Despite these results, setting up cope pod production units has not been an option for most hatcheries, as they require much work and don’t always produce a steady supply. However, due to companies like Feed * now supplying the Asian market, cope pod eggs can be obtained and hatched on demand similarly as Artemis cysts.
One of these, Eco Aquaculture Asia in Thailand, reported that including cope pods in their hatchery feeds had led to stronger and faster growing grouper fry being produced, ultimately helping to increase their production levels. For tiger grouper a significant increase in enzymatic (protease) response was demonstrated when cope pod Naples were added to the diet, raising the enzyme activity by 25.8 percent compared to traditional live feeds such as conifers and Artemis (Rimmed, et al., 2011).
A similar result was seen for larval coral trout, where both a full and a partial inclusion of cope pods increased the activity of the digestive enzymes' protease, amylase and lipase significantly (Melianawati, Prating, Puniawati, & Astute, 2015). In addition to ARA and EPA, the fatty acid DHA has been identified to be of crucial importance for tiger grouper larvae (Rimmed, et al., 2011).
When starved, the larvae conserve this to a higher degree than other fatty acids, indicating how essential it is for early larval growth and development. This could provide another reason why cope pods boost survival, growth and development of grouper larvae, as they naturally contain high level of these fatty acids, commonly reaching over 25 percent of the total lipid content (van der Mean, Olsen, Hare, & John, 2008).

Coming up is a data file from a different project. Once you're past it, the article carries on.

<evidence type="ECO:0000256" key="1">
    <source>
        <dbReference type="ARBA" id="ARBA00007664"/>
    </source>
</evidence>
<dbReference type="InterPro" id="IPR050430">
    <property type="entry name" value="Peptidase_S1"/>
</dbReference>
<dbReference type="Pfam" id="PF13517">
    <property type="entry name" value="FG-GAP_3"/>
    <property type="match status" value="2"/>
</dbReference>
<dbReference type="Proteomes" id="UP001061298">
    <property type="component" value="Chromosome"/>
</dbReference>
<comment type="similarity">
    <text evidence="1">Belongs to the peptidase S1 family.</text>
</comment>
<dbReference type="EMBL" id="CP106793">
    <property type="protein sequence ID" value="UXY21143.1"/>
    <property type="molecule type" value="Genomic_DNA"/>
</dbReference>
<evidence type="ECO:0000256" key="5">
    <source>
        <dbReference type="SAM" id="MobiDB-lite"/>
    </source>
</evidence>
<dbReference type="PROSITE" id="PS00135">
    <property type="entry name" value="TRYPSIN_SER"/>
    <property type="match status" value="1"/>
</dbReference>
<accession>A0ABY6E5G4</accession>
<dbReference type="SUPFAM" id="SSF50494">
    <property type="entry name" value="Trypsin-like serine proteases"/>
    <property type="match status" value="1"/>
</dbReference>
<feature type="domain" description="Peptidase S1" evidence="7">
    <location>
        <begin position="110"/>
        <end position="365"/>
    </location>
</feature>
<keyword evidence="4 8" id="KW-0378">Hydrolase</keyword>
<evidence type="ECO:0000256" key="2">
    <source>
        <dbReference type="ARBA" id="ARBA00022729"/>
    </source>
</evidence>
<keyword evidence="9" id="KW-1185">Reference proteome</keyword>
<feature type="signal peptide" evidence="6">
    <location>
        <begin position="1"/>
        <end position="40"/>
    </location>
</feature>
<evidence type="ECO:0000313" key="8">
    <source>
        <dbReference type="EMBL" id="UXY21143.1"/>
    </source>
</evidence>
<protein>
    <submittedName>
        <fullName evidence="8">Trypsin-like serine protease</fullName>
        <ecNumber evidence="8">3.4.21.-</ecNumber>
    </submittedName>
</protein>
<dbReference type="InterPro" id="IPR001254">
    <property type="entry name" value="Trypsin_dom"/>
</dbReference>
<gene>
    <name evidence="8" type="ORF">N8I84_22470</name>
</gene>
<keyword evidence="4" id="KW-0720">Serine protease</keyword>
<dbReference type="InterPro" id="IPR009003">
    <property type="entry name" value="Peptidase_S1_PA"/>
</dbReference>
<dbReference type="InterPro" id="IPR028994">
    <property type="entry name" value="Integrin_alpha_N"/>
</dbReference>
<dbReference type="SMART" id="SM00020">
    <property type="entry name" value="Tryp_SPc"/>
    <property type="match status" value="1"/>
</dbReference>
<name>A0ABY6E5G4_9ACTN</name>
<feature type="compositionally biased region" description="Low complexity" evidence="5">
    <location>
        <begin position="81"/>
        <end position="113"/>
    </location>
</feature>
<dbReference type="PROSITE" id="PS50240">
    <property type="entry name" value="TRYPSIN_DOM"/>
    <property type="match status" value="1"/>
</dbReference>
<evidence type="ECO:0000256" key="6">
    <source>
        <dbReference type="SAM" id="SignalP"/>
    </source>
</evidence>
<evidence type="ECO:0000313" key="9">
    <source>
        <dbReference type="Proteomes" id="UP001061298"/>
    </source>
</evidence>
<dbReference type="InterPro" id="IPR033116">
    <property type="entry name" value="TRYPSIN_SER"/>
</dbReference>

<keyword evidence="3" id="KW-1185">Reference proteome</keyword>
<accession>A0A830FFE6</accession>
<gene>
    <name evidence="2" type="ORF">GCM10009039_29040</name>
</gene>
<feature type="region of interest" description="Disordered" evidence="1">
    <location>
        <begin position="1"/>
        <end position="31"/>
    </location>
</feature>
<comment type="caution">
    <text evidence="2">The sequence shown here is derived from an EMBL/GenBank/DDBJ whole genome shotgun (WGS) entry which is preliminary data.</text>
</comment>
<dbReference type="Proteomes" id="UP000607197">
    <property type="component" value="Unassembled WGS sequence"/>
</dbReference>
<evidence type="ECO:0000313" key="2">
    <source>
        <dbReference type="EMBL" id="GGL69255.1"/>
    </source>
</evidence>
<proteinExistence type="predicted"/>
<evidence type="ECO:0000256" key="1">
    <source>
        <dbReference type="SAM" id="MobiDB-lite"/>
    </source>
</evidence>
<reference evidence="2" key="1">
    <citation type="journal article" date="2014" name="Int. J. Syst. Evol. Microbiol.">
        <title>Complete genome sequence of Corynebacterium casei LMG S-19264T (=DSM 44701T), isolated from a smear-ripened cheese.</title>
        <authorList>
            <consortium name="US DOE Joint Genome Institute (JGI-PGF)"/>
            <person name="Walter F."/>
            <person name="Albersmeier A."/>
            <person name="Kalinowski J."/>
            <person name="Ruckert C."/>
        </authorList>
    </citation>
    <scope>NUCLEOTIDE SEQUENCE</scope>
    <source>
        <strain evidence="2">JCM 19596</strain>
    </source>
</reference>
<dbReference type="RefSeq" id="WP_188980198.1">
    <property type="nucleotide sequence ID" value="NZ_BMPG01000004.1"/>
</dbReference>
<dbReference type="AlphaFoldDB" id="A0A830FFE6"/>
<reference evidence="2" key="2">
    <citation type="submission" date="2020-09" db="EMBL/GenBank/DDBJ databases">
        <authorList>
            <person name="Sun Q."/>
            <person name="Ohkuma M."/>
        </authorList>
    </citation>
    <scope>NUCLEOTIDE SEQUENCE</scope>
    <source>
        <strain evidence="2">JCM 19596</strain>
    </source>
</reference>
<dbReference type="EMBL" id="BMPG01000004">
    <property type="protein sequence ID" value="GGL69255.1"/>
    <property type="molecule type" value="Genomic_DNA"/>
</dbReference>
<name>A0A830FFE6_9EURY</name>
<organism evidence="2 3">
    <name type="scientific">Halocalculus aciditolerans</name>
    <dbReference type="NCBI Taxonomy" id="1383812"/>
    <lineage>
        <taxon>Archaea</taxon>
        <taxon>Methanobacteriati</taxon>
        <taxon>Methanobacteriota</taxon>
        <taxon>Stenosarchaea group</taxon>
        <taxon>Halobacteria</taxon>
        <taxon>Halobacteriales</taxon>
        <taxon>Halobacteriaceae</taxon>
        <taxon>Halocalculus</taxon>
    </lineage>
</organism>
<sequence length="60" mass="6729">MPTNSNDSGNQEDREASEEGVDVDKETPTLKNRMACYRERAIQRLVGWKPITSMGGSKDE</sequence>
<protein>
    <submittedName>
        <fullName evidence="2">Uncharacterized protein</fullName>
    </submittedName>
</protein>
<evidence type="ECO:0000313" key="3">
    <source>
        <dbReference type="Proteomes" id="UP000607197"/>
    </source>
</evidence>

The newly hatched Naples of Acadia tons are close to 100 µm in length, making them perfect as a feed for the larvae of most grouper species. In nature, cope pods are considered the most important group of zooplankton, forming a vital link between primary production and fish larvae.
Studies on gut content in larvae of coastal tropical fish revealed that the majority relied on cope pods as their primary source of feed (Tampa, MacKinnon, Meek an, & McCormick, 2007). In combination with a nutritional composition that is ideal for first feeding, this easy solution of introducing cope pods into commercial grouper aquaculture could greatly improve the productivity of hatcheries in the future.
Burgess, A. I., Allan, C. K., House, R., & Santos, M. D. (2019) Increasing survival a growth in larval leopard coral grouper (Plectropomus leopards) using intensively cultured Parvocalanus crassirostris Naples. Reviews in Fish Biology and Fisheries Melianawati, R., Stunt, N. W., & Surya, K. (2013) The use of cope pods to improve juveniles production of coral trout Plectropomus leopards (Labeled, 1802).
Middle-East Journal of Scientific Research, 237-244 Melianawati, R., Prating, R., Puniawati, N., & Astute, P. (2015) The effect of various kind of live feeds to digestive enzymes' activity of coral trout Plectropomus leopards (Labeled, 1802) larvae. Marine Ecology Progress Series, 243-257 van Banned, J., & An, G. (2018) Super grouper : advances in RAS production in Asia.
It is a protected species, although with respect to the best months of the season in which it is possible to find them in the market and in fishmongers it is practically throughout the year. 100 grams of grouper provide 6 grams of fat and only about 120 calories, which means that we have a delicious fish ideal in balanced and healthy diets, low in fat and hypo caloric.
Being a relatively low fat fish it becomes an extremely healthy food, which also provides high biological value proteins, which means that it contains the majority of essential amino acids. It participates in turn in the production of sex hormones and in the synthesis of glycogen.
Vitamin B12: useful in the maturation of red blood cells, and in the proper functioning of neurons. Neither can we forget its mineral content, highlighting above all the presence of phosphorus and potassium.